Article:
Friday's European papers appear broadly satisfied with the outcome of the tsunami aid summit in Indonesia, with the US earning special praise.
In Sweden, two papers demand greater openness from the government as the task of identifying the disaster's victims continues.
And in France, the sense of anxiety is clear following the disappearance in Iraq of a correspondent working for a leading Paris daily.
Aid for Asia
World leaders meeting in Jakarta on Thursday were urged to honour their commitments to provide aid for the victims of the Asian tsunami disaster, a message echoed in a number of European papers.
"The pledge race is certainly preferable to the arms race," says France's Liberation.
"But we have also been warned," it adds, "that... promises are often only binding on those who believe them."
The paper suggests "a vigilant public" and "pressure from the media" will be required to ensure that the billions of dollars and euros pledged so far do in fact materialise.
But the summit in Indonesia would already appear to have made its mark.
In the paper's opinion, "perhaps the most positive result... was the US decision not to deprive the UN of its natural role" of supervising the various relief operations.
Spain's El Pais agrees, welcoming Washington's decision to dissolve its aid "coalition" with Australia, India and Japan.
In so doing, it notes, "the Bush administration has recognised the leading role that rightfully belongs" to the UN.
In the meantime, however, the paper has little time for what it terms "the stinginess of the Gulf oil kingdoms", which "have benefited so much from the labour provided by the part of the world that was laid waste".
The US response to the disaster also comes in for praise from Swiss daily Tribune de Geneve.
"The tsunami has brought about a miracle!" it exclaims. "It has revealed a generous and compassionate America, ready to submit itself to the international order in order to attend to the victims' urgent needs."
It may be, the paper ventures, that the US has launched a "marketing operation" designed to put events in Iraq in the shade.
"But the facts are there," it asserts," and a George Bush in the role of 'good guy' - even in the eyes of part of the Muslim world - is so rare an event that it must be duly noted."
For two of Sweden's papers, the most urgent task now facing the authorities in Stockholm is to release full details of those Swedes thought to have been lost in the tsunami disaster.
Expressen notes that the police in Norway published a list of 275 possible victims, prompting 195 of them to come forward.
In Sweden, however, Prime Minister Goran Persson handed a similar list over to the police, who promptly stamped it "classified" under the country's official secrets act.
The paper suggests Mr Persson would do well to follow Norway's lead.
"The eyes and ears of millions of Swedes are a significantly more powerful search tool than those of a few hundred police officers," it says.
The top priority, it adds, should be to "do everything to allow more people to get in touch and say those fantastic words: 'I'm alive'".
"The prime minister's blackout has in all likelihood delayed the publication of an accurate list of those who are missing," the paper concludes.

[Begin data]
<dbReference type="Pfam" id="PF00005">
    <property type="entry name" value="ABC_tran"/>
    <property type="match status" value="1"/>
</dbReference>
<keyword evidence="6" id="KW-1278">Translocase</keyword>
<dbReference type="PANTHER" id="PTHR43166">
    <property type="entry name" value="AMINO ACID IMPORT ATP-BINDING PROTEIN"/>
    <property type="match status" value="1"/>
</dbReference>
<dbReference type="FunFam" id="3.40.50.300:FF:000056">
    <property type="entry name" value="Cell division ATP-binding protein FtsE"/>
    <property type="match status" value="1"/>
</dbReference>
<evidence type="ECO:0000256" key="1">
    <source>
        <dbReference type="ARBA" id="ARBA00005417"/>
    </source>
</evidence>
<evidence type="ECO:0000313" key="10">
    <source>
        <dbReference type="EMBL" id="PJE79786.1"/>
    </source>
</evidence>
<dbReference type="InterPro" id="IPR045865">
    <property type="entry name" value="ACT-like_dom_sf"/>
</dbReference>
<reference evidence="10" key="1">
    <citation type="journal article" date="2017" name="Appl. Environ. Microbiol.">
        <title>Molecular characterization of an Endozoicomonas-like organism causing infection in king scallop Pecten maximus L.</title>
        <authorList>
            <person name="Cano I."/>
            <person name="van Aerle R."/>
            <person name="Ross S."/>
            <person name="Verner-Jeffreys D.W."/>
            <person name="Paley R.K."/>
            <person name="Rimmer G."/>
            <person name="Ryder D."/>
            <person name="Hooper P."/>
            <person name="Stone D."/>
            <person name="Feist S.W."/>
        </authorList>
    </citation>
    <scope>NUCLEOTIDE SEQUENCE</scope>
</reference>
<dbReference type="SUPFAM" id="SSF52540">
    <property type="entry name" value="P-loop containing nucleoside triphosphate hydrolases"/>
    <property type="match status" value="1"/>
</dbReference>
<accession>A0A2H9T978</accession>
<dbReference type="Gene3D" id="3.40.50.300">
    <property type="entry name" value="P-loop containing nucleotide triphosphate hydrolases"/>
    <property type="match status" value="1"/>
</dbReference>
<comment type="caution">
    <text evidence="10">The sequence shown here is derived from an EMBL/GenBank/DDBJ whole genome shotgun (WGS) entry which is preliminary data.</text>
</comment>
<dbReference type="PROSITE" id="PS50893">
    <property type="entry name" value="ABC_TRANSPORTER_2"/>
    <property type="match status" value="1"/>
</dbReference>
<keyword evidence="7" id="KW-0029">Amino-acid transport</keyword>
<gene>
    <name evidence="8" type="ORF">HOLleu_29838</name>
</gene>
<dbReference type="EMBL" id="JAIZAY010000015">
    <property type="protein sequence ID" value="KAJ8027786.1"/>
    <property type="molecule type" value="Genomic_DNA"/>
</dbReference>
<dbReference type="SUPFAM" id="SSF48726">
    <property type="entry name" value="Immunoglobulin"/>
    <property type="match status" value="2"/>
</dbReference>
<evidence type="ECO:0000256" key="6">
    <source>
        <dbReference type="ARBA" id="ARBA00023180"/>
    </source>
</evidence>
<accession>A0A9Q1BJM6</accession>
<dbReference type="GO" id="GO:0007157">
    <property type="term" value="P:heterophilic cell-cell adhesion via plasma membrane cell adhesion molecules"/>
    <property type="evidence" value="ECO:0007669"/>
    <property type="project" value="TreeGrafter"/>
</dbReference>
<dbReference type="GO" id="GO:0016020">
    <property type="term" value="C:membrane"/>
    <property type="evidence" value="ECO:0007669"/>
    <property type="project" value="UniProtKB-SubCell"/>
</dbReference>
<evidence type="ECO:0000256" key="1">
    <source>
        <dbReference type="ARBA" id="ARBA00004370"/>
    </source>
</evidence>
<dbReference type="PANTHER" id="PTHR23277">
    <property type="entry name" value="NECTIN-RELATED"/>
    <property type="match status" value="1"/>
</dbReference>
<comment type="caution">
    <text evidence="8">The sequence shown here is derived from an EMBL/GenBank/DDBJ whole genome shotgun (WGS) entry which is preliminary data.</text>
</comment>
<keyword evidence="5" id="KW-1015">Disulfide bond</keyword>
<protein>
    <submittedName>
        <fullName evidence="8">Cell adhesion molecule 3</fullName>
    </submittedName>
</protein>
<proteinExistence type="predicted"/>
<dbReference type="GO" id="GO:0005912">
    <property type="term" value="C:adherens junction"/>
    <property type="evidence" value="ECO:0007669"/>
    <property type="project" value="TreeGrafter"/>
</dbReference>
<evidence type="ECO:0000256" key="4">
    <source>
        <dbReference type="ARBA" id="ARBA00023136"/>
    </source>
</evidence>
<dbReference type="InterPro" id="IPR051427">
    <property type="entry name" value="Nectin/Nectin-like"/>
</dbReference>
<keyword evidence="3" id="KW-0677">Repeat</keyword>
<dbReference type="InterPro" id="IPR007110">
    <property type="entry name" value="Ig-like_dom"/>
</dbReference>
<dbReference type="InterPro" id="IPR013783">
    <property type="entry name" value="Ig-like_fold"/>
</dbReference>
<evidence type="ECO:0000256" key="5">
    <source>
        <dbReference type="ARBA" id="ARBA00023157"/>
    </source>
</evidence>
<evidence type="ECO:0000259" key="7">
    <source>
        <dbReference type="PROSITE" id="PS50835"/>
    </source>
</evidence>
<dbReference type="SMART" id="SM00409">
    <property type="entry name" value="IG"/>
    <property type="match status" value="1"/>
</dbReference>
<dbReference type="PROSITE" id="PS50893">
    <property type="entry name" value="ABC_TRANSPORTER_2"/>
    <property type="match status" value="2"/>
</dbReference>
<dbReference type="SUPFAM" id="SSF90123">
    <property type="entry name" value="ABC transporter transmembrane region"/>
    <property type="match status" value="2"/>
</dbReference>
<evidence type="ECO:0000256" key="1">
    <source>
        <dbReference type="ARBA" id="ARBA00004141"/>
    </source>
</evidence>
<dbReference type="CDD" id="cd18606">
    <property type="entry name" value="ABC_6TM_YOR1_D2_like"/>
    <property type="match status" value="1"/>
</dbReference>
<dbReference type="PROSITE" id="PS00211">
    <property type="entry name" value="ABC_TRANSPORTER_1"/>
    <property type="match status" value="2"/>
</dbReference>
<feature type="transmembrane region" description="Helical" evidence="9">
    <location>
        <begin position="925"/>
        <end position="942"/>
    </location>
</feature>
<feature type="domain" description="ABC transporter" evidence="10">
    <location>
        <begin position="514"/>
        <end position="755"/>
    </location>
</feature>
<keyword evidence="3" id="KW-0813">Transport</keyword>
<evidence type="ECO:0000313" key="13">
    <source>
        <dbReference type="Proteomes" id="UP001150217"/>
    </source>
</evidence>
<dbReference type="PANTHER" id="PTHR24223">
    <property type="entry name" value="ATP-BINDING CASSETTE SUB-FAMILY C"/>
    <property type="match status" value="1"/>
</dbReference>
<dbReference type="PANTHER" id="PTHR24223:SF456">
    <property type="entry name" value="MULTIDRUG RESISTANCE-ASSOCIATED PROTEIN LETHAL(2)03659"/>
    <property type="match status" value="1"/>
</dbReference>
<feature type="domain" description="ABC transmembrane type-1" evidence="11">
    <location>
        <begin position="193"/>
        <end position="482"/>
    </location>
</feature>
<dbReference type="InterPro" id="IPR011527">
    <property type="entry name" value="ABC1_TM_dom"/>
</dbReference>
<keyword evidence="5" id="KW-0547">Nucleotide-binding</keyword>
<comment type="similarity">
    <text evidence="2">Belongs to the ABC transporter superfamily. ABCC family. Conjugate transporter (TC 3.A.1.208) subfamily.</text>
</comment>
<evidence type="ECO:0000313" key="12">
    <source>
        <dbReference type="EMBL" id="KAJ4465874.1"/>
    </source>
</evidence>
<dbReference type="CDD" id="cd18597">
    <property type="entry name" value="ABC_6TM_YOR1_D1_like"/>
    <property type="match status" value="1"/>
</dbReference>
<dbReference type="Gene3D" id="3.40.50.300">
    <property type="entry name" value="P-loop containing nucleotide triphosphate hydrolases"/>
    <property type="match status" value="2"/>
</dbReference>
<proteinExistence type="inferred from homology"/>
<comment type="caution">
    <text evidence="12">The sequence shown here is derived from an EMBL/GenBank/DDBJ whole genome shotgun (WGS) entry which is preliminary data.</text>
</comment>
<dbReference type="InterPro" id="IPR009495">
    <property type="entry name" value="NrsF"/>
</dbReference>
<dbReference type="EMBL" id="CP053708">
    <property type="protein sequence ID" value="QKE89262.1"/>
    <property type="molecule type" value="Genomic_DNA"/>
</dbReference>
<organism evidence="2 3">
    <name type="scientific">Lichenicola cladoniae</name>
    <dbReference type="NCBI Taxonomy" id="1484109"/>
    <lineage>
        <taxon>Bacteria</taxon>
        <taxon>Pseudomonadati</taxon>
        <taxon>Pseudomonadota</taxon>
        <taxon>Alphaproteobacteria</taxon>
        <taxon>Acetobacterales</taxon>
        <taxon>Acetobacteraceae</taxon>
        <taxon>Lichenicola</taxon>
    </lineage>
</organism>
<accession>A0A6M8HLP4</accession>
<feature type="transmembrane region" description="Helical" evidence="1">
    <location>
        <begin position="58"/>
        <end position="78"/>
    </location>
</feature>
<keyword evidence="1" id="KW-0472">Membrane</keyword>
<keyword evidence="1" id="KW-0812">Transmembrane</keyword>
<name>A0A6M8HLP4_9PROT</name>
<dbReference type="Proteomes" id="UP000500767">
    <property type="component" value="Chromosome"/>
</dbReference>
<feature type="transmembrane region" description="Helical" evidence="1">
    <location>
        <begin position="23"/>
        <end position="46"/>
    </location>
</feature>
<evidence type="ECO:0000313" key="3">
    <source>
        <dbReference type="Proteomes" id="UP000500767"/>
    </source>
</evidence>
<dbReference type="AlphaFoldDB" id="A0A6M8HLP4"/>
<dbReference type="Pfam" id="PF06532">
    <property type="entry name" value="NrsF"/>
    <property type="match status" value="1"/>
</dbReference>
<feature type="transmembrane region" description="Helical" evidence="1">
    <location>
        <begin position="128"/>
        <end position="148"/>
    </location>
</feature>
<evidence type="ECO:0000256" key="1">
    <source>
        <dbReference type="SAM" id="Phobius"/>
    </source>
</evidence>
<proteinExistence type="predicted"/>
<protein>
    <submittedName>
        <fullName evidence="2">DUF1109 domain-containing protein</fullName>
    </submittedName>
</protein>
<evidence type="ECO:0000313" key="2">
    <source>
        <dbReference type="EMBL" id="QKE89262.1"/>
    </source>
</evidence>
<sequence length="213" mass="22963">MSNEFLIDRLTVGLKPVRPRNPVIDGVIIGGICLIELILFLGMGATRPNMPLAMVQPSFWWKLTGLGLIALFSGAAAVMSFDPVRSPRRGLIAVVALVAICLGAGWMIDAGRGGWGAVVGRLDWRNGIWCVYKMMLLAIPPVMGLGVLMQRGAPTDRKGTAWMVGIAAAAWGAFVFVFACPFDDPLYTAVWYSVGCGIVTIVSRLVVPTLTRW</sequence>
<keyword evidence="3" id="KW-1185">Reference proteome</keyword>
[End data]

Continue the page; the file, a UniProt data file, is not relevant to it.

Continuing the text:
Sydsvenska Dagbladet chooses to focus on plans to allow greater access to the results of blood tests conducted in Sweden over the last 30 years, as the process of identifying the disaster's victims continues.
In normal circumstances, the paper says, the register is protected by "strict rules".
But "these are not normal circumstances", it observes. "A time-limited change in the law to ease identification would be welcome."
"The state acted inflexibly and far too slowly in the crucial period after the disaster," the paper complains.
"Serious measures are now needed if the follow-up is not to go the same way."
French reporter missing in Iraq
France's Liberation faces worrying times as it reports on the disappearance in Baghdad of one of its correspondents and her Iraqi interpreter.
Florence Aubenas and Hussein Hanoun al-Saadi were last seen leaving their hotel in the centre of the Iraqi capital on Wednesday morning.
"We have not heard from them since," the paper says, "and the time gap is sufficiently important to sound the alert and make public our anxiety."
The paper also defends its earlier decision to remain in Iraq, noting that it was "the result of a collective editorial decision" and pointing out that "reporters go on a voluntary basis".
And this resolve prevailed despite the abduction last August of French journalists Christian Chesnot and Georges Malbrunot, who were only released four months later.
"We deemed it important... to remain on site," the paper argues, "because it is our role as journalists to bear witness for as long as possible to a situation of crisis or war which concerns everyone."
Le Figaro draws the conclusion which its fellow Paris daily chooses to avoid.
"They may have been kidnapped," it warns, adding that Ms Aubenas is "a seasoned reporter... accustomed to working in dangerous parts of the world".
The paper also notes the French foreign ministry's advice to French nationals, including "representatives of the media", not to travel to Iraq.
Le Nouvel Observateur, meanwhile, turns to Mr Malbrunot for his views.
"There will be many more abductions," the paper quotes him as saying.
"In Baghdad, we can no longer go where the news is," he remarks. "The risk for Western journalists is too high."
The European press review is compiled by BBC Monitoring from internet editions of the main European newspapers and some early printed editions.